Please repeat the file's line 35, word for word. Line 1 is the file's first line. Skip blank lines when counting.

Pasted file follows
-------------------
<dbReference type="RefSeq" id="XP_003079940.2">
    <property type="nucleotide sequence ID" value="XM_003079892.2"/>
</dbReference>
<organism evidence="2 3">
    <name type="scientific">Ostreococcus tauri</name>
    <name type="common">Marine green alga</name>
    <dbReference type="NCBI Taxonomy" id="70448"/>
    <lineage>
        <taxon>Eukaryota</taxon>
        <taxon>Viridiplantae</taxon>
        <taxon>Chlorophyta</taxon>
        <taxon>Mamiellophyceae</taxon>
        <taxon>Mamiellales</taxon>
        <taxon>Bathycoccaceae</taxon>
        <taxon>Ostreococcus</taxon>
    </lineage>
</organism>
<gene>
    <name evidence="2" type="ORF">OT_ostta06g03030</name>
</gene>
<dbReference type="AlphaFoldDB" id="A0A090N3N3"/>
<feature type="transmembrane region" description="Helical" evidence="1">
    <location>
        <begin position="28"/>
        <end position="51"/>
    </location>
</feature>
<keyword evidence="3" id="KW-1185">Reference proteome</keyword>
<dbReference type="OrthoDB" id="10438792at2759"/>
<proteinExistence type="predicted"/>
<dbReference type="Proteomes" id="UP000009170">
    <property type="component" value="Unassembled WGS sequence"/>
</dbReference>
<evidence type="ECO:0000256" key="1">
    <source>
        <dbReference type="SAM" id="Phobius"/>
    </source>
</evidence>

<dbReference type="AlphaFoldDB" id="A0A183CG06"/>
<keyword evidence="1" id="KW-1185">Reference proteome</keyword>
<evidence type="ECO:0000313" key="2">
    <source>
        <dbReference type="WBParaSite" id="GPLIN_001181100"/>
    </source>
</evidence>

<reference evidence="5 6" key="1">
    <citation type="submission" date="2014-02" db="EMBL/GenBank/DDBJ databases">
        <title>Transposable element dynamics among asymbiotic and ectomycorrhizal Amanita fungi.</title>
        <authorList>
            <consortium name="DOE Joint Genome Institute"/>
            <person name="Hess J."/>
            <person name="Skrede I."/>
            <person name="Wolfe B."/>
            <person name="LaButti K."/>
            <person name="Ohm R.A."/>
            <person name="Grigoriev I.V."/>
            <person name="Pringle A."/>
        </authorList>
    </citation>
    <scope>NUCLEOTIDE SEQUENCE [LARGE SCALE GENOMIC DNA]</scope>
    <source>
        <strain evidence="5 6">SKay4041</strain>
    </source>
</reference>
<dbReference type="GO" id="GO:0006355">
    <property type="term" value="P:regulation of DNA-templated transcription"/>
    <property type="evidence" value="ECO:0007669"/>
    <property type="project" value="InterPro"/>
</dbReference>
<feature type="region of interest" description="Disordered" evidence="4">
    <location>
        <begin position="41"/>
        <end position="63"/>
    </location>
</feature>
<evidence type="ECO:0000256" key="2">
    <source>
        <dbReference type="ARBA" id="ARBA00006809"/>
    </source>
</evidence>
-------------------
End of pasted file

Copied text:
    <source>